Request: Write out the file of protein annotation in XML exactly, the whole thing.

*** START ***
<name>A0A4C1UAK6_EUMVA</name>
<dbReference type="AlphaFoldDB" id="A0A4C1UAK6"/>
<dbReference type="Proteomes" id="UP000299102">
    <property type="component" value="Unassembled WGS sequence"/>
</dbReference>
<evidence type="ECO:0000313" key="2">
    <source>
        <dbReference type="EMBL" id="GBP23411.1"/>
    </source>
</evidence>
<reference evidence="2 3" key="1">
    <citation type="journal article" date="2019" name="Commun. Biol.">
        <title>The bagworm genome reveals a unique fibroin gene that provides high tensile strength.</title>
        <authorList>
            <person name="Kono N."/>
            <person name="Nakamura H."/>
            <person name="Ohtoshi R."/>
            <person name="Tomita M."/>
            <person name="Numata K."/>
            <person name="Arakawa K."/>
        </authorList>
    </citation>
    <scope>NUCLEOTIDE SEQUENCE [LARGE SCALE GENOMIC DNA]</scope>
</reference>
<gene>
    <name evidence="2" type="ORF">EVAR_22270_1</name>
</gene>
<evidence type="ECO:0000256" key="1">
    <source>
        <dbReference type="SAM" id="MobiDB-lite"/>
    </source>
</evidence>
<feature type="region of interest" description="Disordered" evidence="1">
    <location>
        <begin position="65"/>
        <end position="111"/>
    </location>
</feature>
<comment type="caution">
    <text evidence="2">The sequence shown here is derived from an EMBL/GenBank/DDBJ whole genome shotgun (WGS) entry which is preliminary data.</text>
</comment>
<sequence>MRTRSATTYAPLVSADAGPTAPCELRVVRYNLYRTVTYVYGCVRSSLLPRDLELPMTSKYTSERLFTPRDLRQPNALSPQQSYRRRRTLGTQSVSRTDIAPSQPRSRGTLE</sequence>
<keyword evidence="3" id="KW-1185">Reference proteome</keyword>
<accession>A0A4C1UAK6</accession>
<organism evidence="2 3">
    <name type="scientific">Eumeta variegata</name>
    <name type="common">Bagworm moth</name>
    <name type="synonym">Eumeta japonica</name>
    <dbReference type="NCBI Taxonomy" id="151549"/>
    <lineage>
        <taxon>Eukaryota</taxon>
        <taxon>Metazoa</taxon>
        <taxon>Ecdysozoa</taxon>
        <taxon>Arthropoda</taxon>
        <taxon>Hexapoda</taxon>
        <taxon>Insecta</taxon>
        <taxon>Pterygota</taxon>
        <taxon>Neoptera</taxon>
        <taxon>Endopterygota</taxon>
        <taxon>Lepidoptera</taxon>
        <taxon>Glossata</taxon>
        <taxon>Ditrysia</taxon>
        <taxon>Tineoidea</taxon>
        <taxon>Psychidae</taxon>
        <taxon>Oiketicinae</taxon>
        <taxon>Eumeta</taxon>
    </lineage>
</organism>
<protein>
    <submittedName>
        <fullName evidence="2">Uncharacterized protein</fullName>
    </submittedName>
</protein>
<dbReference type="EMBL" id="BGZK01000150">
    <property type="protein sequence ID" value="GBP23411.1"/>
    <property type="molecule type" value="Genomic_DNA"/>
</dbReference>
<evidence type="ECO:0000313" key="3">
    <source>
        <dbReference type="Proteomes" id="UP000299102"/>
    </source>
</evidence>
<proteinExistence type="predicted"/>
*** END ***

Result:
<name>A0A4C1UAK6_EUMVA</name>
<dbReference type="AlphaFoldDB" id="A0A4C1UAK6"/>
<dbReference type="Proteomes" id="UP000299102">
    <property type="component" value="Unassembled WGS sequence"/>
</dbReference>
<evidence type="ECO:0000313" key="2">
    <source>
        <dbReference type="EMBL" id="GBP23411.1"/>
    </source>
</evidence>
<reference evidence="2 3" key="1">
    <citation type="journal article" date="2019" name="Commun. Biol.">
        <title>The bagworm genome reveals a unique fibroin gene that provides high tensile strength.</title>
        <authorList>
            <person name="Kono N."/>
            <person name="Nakamura H."/>
            <person name="Ohtoshi R."/>
            <person name="Tomita M."/>
            <person name="Numata K."/>
            <person name="Arakawa K."/>
        </authorList>
    </citation>
    <scope>NUCLEOTIDE SEQUENCE [LARGE SCALE GENOMIC DNA]</scope>
</reference>
<gene>
    <name evidence="2" type="ORF">EVAR_22270_1</name>
</gene>
<evidence type="ECO:0000256" key="1">
    <source>
        <dbReference type="SAM" id="MobiDB-lite"/>
    </source>
</evidence>
<feature type="region of interest" description="Disordered" evidence="1">
    <location>
        <begin position="65"/>
        <end position="111"/>
    </location>
</feature>
<comment type="caution">
    <text evidence="2">The sequence shown here is derived from an EMBL/GenBank/DDBJ whole genome shotgun (WGS) entry which is preliminary data.</text>
</comment>
<sequence>MRTRSATTYAPLVSADAGPTAPCELRVVRYNLYRTVTYVYGCVRSSLLPRDLELPMTSKYTSERLFTPRDLRQPNALSPQQSYRRRRTLGTQSVSRTDIAPSQPRSRGTLE</sequence>
<keyword evidence="3" id="KW-1185">Reference proteome</keyword>
<accession>A0A4C1UAK6</accession>
<organism evidence="2 3">
    <name type="scientific">Eumeta variegata</name>
    <name type="common">Bagworm moth</name>
    <name type="synonym">Eumeta japonica</name>
    <dbReference type="NCBI Taxonomy" id="151549"/>
    <lineage>
        <taxon>Eukaryota</taxon>
        <taxon>Metazoa</taxon>
        <taxon>Ecdysozoa</taxon>
        <taxon>Arthropoda</taxon>
        <taxon>Hexapoda</taxon>
        <taxon>Insecta</taxon>
        <taxon>Pterygota</taxon>
        <taxon>Neoptera</taxon>
        <taxon>Endopterygota</taxon>
        <taxon>Lepidoptera</taxon>
        <taxon>Glossata</taxon>
        <taxon>Ditrysia</taxon>
        <taxon>Tineoidea</taxon>
        <taxon>Psychidae</taxon>
        <taxon>Oiketicinae</taxon>
        <taxon>Eumeta</taxon>
    </lineage>
</organism>
<protein>
    <submittedName>
        <fullName evidence="2">Uncharacterized protein</fullName>
    </submittedName>
</protein>
<dbReference type="EMBL" id="BGZK01000150">
    <property type="protein sequence ID" value="GBP23411.1"/>
    <property type="molecule type" value="Genomic_DNA"/>
</dbReference>
<evidence type="ECO:0000313" key="3">
    <source>
        <dbReference type="Proteomes" id="UP000299102"/>
    </source>
</evidence>
<proteinExistence type="predicted"/>